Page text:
What is Relief Printmaking?

Relief is a technique and process that involves cutting or carving into a surface by removing either the negative space in order to leave an impression of an image or design. The surface is then inked and pressed on paper either by hand or a press.

The surfaces used may range from sheets of linoleum, to wood, rubber, plastic, and virtually any flat surface.

When/Where did it originate?

Printmaking itself may have been around since the Paleolithic age with cave art and using hands as a stencil. But relief printmaking dates back to thousands of years, as early as the 8th Century from China. It wasn’t until the Renaissance (1300-1600) in early Europe where the woodcut grew into fruition. During the 15th Century, the woodcut (along with the engravings, etching, and drypoint) was used often to print secular and religious imagery. Then came the invention of the Gutenberg printing press in 1440, and the rest is history in terms of its accessibility and methods of reproduction as a prominent medium.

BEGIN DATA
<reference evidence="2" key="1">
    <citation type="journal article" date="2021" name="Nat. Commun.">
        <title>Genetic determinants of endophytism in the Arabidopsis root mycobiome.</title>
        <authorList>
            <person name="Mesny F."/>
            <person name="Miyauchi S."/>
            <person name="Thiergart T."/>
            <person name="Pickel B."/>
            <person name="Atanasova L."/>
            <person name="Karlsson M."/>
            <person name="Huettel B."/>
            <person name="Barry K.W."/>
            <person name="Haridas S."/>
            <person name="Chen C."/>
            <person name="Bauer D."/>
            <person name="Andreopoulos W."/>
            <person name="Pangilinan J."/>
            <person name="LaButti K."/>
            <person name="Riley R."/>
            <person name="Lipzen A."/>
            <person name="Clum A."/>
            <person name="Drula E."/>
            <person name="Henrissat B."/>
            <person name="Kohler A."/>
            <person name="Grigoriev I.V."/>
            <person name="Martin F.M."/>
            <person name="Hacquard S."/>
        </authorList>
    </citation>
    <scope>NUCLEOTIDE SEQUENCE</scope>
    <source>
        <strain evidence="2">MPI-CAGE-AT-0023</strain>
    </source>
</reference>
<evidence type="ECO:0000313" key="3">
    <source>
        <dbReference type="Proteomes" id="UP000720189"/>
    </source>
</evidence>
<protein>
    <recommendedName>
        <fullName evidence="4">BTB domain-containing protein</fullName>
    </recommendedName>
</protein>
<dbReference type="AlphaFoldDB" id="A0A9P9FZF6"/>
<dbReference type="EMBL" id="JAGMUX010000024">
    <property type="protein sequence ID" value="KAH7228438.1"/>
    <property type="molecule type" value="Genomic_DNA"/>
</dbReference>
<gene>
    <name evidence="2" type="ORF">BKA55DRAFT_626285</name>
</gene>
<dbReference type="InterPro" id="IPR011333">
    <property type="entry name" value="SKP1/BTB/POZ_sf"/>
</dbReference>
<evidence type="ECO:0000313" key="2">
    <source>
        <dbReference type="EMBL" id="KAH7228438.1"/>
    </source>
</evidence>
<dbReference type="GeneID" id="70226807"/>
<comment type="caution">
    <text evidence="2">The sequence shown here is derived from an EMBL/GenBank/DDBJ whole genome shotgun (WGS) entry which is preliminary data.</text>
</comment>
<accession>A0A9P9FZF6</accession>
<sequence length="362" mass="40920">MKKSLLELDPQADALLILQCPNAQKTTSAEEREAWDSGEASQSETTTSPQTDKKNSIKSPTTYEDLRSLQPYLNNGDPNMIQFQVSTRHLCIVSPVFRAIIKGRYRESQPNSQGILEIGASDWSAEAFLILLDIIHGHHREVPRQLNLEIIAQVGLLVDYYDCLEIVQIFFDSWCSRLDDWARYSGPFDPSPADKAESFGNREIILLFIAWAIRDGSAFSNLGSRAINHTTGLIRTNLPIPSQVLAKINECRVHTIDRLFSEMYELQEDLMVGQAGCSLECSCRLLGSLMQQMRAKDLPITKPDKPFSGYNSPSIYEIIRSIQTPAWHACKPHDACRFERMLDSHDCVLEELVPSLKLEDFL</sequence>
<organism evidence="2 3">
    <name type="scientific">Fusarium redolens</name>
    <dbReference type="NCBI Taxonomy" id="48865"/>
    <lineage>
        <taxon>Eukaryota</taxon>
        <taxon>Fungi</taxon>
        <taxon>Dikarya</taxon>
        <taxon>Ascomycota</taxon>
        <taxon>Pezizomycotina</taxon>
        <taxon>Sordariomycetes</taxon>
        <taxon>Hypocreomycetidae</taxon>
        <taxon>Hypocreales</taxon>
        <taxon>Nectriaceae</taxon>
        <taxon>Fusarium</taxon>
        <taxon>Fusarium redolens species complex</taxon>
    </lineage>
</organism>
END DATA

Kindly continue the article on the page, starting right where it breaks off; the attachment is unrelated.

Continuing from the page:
Most of the popular works, from my observations, that people often recognize and enjoy are from this Medieval/Renaissance age. Albrecht Durer, the Godfather of printmaking, made his work during this period, along with Hans Baldung, and Albrecht Altdorfer to name a few. A few other of my favorite printmakers include Gustave Dore and Mexican artist, Jose Guadalupe Posada.